The amount of seafood (edible and non-edible) produced in Australia has remained relatively stable over the last two decades at around 230 000 tonnes per year. Australia differs from many other developed countries in that a significant proportion of Australian product, which could otherwise supply the domestic market, is sold to export markets. Australian fisheries exports are dominated by high-value products—such as rock lobster, premium tuna species and abalone—while imports largely consist of lower value products—such as canned fish and frozen fillets.
There is further potential to expand Australia’s fisheries exports into new and growing markets, which will in turn secure a more diversified market base for our fisheries products.
Developing and maintaining a diversified market base is important for minimising problems associated with having too few markets that are economically and geographically co-located.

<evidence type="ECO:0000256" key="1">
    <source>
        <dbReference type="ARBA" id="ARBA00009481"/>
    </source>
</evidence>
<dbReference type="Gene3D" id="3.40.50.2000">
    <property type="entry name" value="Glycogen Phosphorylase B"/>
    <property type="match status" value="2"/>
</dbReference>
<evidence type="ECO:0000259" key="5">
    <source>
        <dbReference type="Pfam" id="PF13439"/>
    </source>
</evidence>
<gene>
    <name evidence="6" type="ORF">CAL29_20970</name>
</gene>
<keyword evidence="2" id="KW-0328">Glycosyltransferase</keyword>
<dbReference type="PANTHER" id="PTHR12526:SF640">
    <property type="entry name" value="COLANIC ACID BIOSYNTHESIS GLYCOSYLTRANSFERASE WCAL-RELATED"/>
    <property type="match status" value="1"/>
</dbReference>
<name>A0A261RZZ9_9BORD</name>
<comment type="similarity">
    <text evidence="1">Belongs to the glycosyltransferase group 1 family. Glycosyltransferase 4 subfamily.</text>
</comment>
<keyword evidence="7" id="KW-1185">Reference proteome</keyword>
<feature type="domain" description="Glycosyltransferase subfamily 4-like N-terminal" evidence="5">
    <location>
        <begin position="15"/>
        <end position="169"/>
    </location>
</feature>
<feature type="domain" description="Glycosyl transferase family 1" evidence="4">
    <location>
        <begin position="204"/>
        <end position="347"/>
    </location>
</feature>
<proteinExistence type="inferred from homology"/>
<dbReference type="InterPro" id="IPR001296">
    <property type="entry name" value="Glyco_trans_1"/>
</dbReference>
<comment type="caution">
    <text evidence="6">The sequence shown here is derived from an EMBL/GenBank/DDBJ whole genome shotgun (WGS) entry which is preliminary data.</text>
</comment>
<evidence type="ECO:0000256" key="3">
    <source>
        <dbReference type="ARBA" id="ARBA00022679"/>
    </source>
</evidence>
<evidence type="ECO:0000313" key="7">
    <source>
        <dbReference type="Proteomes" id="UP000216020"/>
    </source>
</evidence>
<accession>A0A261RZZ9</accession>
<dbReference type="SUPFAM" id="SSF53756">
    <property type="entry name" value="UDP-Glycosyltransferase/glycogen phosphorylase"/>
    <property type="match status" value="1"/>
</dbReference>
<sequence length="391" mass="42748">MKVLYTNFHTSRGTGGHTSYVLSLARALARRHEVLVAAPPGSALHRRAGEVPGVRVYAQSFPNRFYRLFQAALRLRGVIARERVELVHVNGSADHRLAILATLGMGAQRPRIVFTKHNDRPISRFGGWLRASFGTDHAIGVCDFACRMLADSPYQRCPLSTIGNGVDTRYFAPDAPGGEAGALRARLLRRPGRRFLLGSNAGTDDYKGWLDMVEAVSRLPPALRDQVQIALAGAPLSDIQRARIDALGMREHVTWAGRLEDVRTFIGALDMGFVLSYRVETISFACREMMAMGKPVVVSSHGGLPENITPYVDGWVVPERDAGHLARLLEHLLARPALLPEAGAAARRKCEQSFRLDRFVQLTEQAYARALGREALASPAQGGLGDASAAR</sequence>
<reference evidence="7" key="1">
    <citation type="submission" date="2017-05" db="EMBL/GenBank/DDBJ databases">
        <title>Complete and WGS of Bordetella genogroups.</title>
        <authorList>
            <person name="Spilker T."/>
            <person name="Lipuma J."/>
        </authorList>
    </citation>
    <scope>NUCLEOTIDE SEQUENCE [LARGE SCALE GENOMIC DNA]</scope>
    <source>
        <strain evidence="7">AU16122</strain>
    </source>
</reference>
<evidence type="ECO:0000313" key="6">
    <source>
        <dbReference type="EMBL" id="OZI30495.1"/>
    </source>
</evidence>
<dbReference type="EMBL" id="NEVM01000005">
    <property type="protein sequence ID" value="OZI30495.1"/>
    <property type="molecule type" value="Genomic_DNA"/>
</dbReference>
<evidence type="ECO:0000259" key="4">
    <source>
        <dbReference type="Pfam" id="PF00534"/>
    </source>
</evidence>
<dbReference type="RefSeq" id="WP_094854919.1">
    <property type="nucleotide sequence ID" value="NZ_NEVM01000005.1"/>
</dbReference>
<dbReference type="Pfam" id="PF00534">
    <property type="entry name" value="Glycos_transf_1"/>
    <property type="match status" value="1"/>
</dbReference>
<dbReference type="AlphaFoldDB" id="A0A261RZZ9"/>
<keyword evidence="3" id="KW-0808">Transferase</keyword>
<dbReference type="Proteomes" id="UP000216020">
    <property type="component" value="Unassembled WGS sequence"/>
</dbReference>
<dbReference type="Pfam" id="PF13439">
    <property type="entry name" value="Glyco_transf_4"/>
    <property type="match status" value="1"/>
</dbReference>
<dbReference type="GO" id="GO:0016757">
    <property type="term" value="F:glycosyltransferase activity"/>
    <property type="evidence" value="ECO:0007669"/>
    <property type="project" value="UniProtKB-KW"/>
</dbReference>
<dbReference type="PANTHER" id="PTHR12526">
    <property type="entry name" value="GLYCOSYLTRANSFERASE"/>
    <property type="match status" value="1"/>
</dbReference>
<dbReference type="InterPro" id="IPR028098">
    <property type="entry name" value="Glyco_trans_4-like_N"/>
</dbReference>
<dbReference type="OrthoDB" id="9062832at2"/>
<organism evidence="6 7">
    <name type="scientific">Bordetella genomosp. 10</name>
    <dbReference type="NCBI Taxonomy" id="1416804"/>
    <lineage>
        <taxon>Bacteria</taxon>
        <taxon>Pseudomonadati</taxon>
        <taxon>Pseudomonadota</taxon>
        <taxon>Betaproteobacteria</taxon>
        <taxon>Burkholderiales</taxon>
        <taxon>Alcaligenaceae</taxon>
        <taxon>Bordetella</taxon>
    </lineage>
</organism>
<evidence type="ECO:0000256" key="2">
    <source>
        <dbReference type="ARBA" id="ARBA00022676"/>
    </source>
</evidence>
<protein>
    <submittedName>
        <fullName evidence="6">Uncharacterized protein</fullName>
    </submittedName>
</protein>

The department’s Trade and Market Access and Biosecurity areas can provide more information on market access for fisheries products and biosecurity issues relating to trade and aquatic animal health.
Australia’s seafood trade
It has been estimated that around 70 per cent of the edible seafood Australians consume (by weight) is imported, predominantly from Asia. With such a long coastline and a relatively small population, people often question why Australia imports so much of its seafood.
Australia’s seafood trade explains the sources of Australia’s seafood and why, like many other developed countries, Australia is a net importer of seafood.